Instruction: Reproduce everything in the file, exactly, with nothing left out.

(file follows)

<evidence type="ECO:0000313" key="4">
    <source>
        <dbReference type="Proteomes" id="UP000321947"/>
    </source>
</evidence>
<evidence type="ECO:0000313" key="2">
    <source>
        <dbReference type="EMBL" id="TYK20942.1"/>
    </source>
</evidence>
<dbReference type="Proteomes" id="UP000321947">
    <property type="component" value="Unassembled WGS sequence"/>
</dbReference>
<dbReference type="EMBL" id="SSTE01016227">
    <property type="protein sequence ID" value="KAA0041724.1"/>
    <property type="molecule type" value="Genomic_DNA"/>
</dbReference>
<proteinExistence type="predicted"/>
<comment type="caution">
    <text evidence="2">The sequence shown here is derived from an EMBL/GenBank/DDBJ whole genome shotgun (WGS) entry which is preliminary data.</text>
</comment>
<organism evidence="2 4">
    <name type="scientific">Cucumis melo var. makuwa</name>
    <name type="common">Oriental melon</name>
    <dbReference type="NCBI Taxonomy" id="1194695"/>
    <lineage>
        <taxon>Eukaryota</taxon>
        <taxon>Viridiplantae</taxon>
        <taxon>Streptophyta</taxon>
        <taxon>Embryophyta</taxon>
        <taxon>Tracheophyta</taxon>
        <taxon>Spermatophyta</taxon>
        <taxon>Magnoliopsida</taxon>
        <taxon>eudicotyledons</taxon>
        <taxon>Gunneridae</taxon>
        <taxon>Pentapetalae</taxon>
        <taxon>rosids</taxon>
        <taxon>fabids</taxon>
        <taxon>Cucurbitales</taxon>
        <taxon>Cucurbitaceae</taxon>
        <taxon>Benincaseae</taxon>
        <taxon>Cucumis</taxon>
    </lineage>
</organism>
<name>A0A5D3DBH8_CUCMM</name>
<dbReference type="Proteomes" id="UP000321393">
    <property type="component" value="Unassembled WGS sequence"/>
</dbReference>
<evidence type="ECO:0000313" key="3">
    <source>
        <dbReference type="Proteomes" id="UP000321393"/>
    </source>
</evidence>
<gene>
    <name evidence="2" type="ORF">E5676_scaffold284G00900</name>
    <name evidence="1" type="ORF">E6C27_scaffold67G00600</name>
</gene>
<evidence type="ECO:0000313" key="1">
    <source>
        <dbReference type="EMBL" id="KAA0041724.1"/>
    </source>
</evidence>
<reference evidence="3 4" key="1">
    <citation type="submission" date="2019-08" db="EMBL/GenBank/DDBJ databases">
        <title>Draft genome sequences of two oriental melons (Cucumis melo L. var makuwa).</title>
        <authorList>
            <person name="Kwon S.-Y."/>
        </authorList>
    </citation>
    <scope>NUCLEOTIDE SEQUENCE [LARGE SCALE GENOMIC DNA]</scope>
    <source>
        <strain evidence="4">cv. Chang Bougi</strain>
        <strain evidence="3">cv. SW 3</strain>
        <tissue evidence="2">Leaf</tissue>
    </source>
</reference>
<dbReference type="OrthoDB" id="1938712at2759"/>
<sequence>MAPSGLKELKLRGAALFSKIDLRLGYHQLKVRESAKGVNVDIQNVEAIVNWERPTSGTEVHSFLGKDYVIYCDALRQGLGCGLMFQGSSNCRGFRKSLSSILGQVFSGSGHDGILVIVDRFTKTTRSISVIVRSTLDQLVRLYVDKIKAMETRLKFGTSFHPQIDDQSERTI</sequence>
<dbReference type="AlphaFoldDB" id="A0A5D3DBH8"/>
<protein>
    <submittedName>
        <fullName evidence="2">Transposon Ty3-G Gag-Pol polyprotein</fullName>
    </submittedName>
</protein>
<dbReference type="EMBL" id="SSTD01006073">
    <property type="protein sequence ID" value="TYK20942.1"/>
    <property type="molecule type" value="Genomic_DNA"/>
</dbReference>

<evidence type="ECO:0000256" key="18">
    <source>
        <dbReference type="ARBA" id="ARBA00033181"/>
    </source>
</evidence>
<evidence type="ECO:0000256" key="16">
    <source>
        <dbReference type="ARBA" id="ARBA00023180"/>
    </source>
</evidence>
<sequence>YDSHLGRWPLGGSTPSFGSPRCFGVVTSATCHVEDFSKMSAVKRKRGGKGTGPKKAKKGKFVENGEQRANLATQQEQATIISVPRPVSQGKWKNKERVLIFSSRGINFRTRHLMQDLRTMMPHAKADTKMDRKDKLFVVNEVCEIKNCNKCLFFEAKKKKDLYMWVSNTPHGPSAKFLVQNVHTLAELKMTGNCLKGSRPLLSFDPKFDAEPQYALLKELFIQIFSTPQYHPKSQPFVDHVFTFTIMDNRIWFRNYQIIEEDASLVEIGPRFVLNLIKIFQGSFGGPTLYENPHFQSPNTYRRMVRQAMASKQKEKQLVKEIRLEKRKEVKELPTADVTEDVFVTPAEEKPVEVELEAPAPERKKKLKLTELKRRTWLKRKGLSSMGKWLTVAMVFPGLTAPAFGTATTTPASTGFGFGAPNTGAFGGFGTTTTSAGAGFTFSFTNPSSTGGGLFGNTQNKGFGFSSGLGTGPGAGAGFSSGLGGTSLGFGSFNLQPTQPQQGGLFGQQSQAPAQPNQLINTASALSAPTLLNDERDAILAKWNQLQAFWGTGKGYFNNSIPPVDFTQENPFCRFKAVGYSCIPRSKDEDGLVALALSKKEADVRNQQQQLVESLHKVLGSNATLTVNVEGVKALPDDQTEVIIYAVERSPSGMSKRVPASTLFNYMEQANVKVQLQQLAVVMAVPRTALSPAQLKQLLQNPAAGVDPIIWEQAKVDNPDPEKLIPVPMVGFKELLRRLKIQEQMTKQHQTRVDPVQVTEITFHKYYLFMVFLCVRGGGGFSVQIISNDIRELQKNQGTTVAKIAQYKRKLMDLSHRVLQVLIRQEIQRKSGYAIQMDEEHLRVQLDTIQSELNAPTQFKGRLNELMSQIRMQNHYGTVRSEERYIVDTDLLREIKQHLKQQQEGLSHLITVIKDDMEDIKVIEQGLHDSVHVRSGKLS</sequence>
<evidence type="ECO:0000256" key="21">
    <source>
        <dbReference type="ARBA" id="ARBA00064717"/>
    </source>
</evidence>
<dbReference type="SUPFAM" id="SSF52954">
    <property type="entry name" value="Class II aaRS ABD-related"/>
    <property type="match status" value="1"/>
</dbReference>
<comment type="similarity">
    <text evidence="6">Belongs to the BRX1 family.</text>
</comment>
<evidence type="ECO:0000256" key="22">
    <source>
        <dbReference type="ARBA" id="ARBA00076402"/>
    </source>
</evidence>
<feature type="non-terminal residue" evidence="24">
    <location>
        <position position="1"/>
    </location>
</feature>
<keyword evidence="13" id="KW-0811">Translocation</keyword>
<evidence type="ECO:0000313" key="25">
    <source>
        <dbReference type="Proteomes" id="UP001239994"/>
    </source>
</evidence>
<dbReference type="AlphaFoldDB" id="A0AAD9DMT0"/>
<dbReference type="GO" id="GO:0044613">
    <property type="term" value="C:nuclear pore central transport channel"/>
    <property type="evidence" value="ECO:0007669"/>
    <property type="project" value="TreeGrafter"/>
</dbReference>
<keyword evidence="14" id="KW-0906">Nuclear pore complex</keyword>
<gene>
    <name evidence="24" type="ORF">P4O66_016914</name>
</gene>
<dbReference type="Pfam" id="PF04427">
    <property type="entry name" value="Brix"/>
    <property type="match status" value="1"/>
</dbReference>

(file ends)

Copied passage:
<evidence type="ECO:0000313" key="4">
    <source>
        <dbReference type="Proteomes" id="UP000321947"/>
    </source>
</evidence>
<evidence type="ECO:0000313" key="2">
    <source>
        <dbReference type="EMBL" id="TYK20942.1"/>
    </source>
</evidence>
<dbReference type="Proteomes" id="UP000321947">
    <property type="component" value="Unassembled WGS sequence"/>
</dbReference>
<dbReference type="EMBL" id="SSTE01016227">
    <property type="protein sequence ID" value="KAA0041724.1"/>
    <property type="molecule type" value="Genomic_DNA"/>
</dbReference>
<proteinExistence type="predicted"/>
<comment type="caution">
    <text evidence="2">The sequence shown here is derived from an EMBL/GenBank/DDBJ whole genome shotgun (WGS) entry which is preliminary data.</text>
</comment>
<organism evidence="2 4">
    <name type="scientific">Cucumis melo var. makuwa</name>
    <name type="common">Oriental melon</name>
    <dbReference type="NCBI Taxonomy" id="1194695"/>
    <lineage>
        <taxon>Eukaryota</taxon>
        <taxon>Viridiplantae</taxon>
        <taxon>Streptophyta</taxon>
        <taxon>Embryophyta</taxon>
        <taxon>Tracheophyta</taxon>
        <taxon>Spermatophyta</taxon>
        <taxon>Magnoliopsida</taxon>
        <taxon>eudicotyledons</taxon>
        <taxon>Gunneridae</taxon>
        <taxon>Pentapetalae</taxon>
        <taxon>rosids</taxon>
        <taxon>fabids</taxon>
        <taxon>Cucurbitales</taxon>
        <taxon>Cucurbitaceae</taxon>
        <taxon>Benincaseae</taxon>
        <taxon>Cucumis</taxon>
    </lineage>
</organism>
<name>A0A5D3DBH8_CUCMM</name>
<dbReference type="Proteomes" id="UP000321393">
    <property type="component" value="Unassembled WGS sequence"/>
</dbReference>
<evidence type="ECO:0000313" key="3">
    <source>
        <dbReference type="Proteomes" id="UP000321393"/>
    </source>
</evidence>
<gene>
    <name evidence="2" type="ORF">E5676_scaffold284G00900</name>
    <name evidence="1" type="ORF">E6C27_scaffold67G00600</name>
</gene>
<evidence type="ECO:0000313" key="1">
    <source>
        <dbReference type="EMBL" id="KAA0041724.1"/>
    </source>
</evidence>
<reference evidence="3 4" key="1">
    <citation type="submission" date="2019-08" db="EMBL/GenBank/DDBJ databases">
        <title>Draft genome sequences of two oriental melons (Cucumis melo L. var makuwa).</title>
        <authorList>
            <person name="Kwon S.-Y."/>
        </authorList>
    </citation>
    <scope>NUCLEOTIDE SEQUENCE [LARGE SCALE GENOMIC DNA]</scope>
    <source>
        <strain evidence="4">cv. Chang Bougi</strain>
        <strain evidence="3">cv. SW 3</strain>
        <tissue evidence="2">Leaf</tissue>
    </source>
</reference>
<dbReference type="OrthoDB" id="1938712at2759"/>
<sequence>MAPSGLKELKLRGAALFSKIDLRLGYHQLKVRESAKGVNVDIQNVEAIVNWERPTSGTEVHSFLGKDYVIYCDALRQGLGCGLMFQGSSNCRGFRKSLSSILGQVFSGSGHDGILVIVDRFTKTTRSISVIVRSTLDQLVRLYVDKIKAMETRLKFGTSFHPQIDDQSERTI</sequence>
<dbReference type="AlphaFoldDB" id="A0A5D3DBH8"/>
<protein>
    <submittedName>
        <fullName evidence="2">Transposon Ty3-G Gag-Pol polyprotein</fullName>
    </submittedName>
</protein>
<dbReference type="EMBL" id="SSTD01006073">
    <property type="protein sequence ID" value="TYK20942.1"/>
    <property type="molecule type" value="Genomic_DNA"/>
</dbReference>

<evidence type="ECO:0000256" key="18">
    <source>
        <dbReference type="ARBA" id="ARBA00033181"/>
    </source>
</evidence>
<evidence type="ECO:0000256" key="16">
    <source>
        <dbReference type="ARBA" id="ARBA00023180"/>
    </source>
</evidence>
<sequence>YDSHLGRWPLGGSTPSFGSPRCFGVVTSATCHVEDFSKMSAVKRKRGGKGTGPKKAKKGKFVENGEQRANLATQQEQATIISVPRPVSQGKWKNKERVLIFSSRGINFRTRHLMQDLRTMMPHAKADTKMDRKDKLFVVNEVCEIKNCNKCLFFEAKKKKDLYMWVSNTPHGPSAKFLVQNVHTLAELKMTGNCLKGSRPLLSFDPKFDAEPQYALLKELFIQIFSTPQYHPKSQPFVDHVFTFTIMDNRIWFRNYQIIEEDASLVEIGPRFVLNLIKIFQGSFGGPTLYENPHFQSPNTYRRMVRQAMASKQKEKQLVKEIRLEKRKEVKELPTADVTEDVFVTPAEEKPVEVELEAPAPERKKKLKLTELKRRTWLKRKGLSSMGKWLTVAMVFPGLTAPAFGTATTTPASTGFGFGAPNTGAFGGFGTTTTSAGAGFTFSFTNPSSTGGGLFGNTQNKGFGFSSGLGTGPGAGAGFSSGLGGTSLGFGSFNLQPTQPQQGGLFGQQSQAPAQPNQLINTASALSAPTLLNDERDAILAKWNQLQAFWGTGKGYFNNSIPPVDFTQENPFCRFKAVGYSCIPRSKDEDGLVALALSKKEADVRNQQQQLVESLHKVLGSNATLTVNVEGVKALPDDQTEVIIYAVERSPSGMSKRVPASTLFNYMEQANVKVQLQQLAVVMAVPRTALSPAQLKQLLQNPAAGVDPIIWEQAKVDNPDPEKLIPVPMVGFKELLRRLKIQEQMTKQHQTRVDPVQVTEITFHKYYLFMVFLCVRGGGGFSVQIISNDIRELQKNQGTTVAKIAQYKRKLMDLSHRVLQVLIRQEIQRKSGYAIQMDEEHLRVQLDTIQSELNAPTQFKGRLNELMSQIRMQNHYGTVRSEERYIVDTDLLREIKQHLKQQQEGLSHLITVIKDDMEDIKVIEQGLHDSVHVRSGKLS</sequence>
<evidence type="ECO:0000256" key="21">
    <source>
        <dbReference type="ARBA" id="ARBA00064717"/>
    </source>
</evidence>
<dbReference type="SUPFAM" id="SSF52954">
    <property type="entry name" value="Class II aaRS ABD-related"/>
    <property type="match status" value="1"/>
</dbReference>
<comment type="similarity">
    <text evidence="6">Belongs to the BRX1 family.</text>
</comment>
<evidence type="ECO:0000256" key="22">
    <source>
        <dbReference type="ARBA" id="ARBA00076402"/>
    </source>
</evidence>
<feature type="non-terminal residue" evidence="24">
    <location>
        <position position="1"/>
    </location>
</feature>
<keyword evidence="13" id="KW-0811">Translocation</keyword>
<evidence type="ECO:0000313" key="25">
    <source>
        <dbReference type="Proteomes" id="UP001239994"/>
    </source>
</evidence>
<dbReference type="AlphaFoldDB" id="A0AAD9DMT0"/>
<dbReference type="GO" id="GO:0044613">
    <property type="term" value="C:nuclear pore central transport channel"/>
    <property type="evidence" value="ECO:0007669"/>
    <property type="project" value="TreeGrafter"/>
</dbReference>
<keyword evidence="14" id="KW-0906">Nuclear pore complex</keyword>
<gene>
    <name evidence="24" type="ORF">P4O66_016914</name>
</gene>
<dbReference type="Pfam" id="PF04427">
    <property type="entry name" value="Brix"/>
    <property type="match status" value="1"/>
</dbReference>